Experts say scam artists jump on our concerns about our vehicles and mix in with the legitimate car warranty call.
WASHINGTON — You have got to be tired by now of those robocalls asking about: “Your vehicle’s extended warranty.”
Some people are even getting mail about them. It happens to so many people, it is getting the meme treatment online.
The vehicle warranty extensions can show up by mail or by phone.
It is pretty common to get a number of robocalls trying to sell you products, daily. The interesting part is why so many seem to be about car warranties.
Why is the car warrant scheme so popular?
An overwhelming majority of Americans own cars and have concerns about issues with the vehicles, combine that with the fact that not all these calls are scams.
“It certainly is the number one most reported robocalls to the FCC,” Amy Nofziger said. “People are sick of these calls.”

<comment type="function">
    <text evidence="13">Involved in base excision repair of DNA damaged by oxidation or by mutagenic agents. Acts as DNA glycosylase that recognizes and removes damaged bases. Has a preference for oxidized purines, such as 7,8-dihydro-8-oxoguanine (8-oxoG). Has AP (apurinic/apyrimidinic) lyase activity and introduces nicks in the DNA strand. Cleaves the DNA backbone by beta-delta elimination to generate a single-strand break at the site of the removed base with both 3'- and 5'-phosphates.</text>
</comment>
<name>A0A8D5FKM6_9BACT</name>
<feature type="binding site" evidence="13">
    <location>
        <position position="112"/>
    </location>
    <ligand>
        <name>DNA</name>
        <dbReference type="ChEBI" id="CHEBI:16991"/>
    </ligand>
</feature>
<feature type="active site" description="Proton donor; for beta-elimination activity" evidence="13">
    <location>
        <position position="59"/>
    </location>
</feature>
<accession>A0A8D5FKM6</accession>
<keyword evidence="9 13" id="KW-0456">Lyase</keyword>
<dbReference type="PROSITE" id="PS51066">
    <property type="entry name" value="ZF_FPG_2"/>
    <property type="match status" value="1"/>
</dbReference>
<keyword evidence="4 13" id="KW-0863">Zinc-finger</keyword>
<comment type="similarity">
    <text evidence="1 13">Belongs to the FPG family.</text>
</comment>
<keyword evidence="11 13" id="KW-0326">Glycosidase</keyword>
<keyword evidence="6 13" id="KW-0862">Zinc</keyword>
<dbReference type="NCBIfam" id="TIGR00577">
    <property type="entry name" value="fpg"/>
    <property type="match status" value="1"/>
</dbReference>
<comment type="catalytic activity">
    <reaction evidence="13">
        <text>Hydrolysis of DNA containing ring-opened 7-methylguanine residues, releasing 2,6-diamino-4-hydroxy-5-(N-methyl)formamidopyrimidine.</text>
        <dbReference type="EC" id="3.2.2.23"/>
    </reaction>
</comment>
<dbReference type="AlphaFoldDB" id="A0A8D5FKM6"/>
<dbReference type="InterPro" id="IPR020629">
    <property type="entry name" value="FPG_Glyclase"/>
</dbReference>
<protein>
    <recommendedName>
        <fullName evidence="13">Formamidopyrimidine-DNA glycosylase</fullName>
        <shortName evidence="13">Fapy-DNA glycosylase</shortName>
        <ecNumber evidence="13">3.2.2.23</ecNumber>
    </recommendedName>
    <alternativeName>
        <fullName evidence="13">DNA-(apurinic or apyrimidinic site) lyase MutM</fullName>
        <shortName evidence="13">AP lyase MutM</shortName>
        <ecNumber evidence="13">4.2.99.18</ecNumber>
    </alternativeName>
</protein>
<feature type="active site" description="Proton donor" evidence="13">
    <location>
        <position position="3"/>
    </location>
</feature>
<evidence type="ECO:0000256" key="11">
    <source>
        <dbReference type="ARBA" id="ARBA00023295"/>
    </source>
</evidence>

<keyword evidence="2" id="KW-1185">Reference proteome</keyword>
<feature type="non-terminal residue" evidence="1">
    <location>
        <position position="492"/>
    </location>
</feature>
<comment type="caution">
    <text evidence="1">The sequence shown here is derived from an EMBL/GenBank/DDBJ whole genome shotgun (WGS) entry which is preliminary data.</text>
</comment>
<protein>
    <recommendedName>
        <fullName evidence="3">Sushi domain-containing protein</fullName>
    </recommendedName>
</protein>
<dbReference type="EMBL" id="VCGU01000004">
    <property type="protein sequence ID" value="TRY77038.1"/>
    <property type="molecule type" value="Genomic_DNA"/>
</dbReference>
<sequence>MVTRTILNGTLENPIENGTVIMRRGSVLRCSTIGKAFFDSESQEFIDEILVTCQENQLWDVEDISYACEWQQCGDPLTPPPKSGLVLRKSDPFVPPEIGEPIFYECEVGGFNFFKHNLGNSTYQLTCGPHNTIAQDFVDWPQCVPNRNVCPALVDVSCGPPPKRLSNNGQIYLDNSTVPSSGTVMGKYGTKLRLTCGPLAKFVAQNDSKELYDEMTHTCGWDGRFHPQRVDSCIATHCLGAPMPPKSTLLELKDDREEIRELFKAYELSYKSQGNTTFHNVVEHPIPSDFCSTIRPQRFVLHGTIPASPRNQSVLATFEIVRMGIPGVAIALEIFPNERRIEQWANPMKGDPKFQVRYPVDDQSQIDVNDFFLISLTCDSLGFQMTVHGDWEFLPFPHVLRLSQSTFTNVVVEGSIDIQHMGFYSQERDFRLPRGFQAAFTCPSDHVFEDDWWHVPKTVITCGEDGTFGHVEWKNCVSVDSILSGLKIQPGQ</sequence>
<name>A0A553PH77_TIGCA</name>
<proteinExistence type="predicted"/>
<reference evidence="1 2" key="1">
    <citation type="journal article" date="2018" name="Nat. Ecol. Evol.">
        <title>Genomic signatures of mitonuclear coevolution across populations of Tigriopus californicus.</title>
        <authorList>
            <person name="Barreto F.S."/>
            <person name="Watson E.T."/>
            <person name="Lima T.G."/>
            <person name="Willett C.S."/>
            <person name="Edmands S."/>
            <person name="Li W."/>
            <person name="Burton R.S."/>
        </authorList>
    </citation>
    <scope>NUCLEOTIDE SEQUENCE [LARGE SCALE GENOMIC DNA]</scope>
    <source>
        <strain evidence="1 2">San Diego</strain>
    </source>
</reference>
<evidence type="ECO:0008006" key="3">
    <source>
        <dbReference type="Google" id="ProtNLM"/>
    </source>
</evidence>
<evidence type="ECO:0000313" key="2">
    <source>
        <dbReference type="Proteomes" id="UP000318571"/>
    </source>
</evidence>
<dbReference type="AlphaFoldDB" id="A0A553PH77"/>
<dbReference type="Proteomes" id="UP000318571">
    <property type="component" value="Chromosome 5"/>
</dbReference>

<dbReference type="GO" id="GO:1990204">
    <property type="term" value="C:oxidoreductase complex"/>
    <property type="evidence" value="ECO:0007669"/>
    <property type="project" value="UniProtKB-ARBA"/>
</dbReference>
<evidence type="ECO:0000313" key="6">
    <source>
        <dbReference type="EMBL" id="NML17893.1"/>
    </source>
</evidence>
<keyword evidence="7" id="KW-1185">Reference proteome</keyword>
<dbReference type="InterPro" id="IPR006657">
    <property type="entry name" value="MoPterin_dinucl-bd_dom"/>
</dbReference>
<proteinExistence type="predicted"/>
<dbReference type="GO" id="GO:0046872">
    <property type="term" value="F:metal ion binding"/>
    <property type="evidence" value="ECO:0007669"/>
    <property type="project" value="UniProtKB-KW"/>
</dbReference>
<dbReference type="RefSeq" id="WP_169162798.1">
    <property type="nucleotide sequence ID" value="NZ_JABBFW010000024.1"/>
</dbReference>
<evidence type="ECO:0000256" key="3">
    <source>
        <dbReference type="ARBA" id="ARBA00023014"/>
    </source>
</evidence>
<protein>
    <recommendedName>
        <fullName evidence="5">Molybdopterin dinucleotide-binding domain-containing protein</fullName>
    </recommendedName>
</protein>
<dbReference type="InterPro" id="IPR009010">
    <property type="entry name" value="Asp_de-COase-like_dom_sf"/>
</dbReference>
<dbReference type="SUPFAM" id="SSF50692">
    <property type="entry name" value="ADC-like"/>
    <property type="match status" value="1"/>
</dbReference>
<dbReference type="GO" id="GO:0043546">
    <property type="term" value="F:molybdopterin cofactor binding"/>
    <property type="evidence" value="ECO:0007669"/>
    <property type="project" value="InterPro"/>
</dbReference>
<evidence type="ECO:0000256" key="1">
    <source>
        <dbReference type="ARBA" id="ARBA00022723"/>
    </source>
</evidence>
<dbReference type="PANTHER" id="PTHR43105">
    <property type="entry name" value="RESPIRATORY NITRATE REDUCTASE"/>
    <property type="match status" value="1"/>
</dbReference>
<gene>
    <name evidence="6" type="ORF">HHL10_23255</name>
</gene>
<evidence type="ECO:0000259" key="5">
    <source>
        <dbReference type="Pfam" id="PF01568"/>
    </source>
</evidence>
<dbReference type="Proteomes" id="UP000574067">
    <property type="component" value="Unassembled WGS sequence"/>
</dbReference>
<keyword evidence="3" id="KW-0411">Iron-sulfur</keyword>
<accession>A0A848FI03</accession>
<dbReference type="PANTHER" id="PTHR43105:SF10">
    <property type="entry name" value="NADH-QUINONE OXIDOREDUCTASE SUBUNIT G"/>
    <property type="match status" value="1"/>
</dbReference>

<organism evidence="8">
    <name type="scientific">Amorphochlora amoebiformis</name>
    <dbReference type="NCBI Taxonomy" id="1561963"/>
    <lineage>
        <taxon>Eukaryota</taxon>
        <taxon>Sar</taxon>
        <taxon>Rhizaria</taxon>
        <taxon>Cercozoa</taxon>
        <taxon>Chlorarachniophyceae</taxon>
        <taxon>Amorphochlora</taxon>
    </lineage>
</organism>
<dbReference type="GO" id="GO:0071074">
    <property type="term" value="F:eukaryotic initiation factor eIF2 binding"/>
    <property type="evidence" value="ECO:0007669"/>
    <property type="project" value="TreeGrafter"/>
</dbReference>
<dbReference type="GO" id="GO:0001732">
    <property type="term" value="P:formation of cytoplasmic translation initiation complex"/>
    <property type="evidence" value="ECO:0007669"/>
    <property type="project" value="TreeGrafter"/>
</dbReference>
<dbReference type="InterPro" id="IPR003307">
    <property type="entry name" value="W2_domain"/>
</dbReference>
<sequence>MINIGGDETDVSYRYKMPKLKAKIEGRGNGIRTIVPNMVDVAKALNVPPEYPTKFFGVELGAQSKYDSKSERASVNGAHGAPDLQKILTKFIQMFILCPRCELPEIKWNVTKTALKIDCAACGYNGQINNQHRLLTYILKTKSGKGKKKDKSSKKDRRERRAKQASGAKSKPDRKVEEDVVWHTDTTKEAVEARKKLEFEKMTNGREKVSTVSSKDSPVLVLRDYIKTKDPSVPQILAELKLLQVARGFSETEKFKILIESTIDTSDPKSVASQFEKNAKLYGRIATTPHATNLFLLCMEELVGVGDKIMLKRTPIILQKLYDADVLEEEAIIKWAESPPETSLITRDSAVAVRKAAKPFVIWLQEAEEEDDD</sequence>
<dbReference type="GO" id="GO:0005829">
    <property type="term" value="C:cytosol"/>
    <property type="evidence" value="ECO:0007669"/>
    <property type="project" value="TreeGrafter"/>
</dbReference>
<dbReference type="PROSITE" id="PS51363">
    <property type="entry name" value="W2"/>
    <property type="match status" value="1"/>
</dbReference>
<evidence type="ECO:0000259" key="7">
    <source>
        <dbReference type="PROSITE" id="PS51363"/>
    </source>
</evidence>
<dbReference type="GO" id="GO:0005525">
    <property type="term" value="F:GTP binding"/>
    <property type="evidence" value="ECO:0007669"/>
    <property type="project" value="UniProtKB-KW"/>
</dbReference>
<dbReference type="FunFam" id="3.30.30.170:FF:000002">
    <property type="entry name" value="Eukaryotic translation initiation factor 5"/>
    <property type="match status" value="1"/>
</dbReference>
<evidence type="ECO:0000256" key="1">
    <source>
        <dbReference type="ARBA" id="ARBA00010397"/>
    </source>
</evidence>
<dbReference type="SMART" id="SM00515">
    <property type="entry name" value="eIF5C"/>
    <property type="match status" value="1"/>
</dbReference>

“A lot of times when you buy a car, you check a box or you sign something that says you can call me or email me or text me with information about the car I purchased and related products,” Alex Quilici explained.
Quilici pointed sometimes your dealer will farm out those warranty calls to other companies.
“But the problem is, there are other people just calling everybody in the hopes of finding somebody who needs what may be a legal product or it may just be a scam,” he said.
“When someone calls telling you that your car is not covered, and puts this fear in you, we listen,” Nofziger explained.
That fear combined with legitimate calls about car warranties creates the perfect scam opportunity.
“It’s just kind of a chance call, most of us do own a vehicle,” Nofziger said. “So the criminals can blast out billions of these calls every year [and catch a number of people].”
If you are not already doing it, our experts said don’t answer the call, certainly don’t click any buttons, just hang up.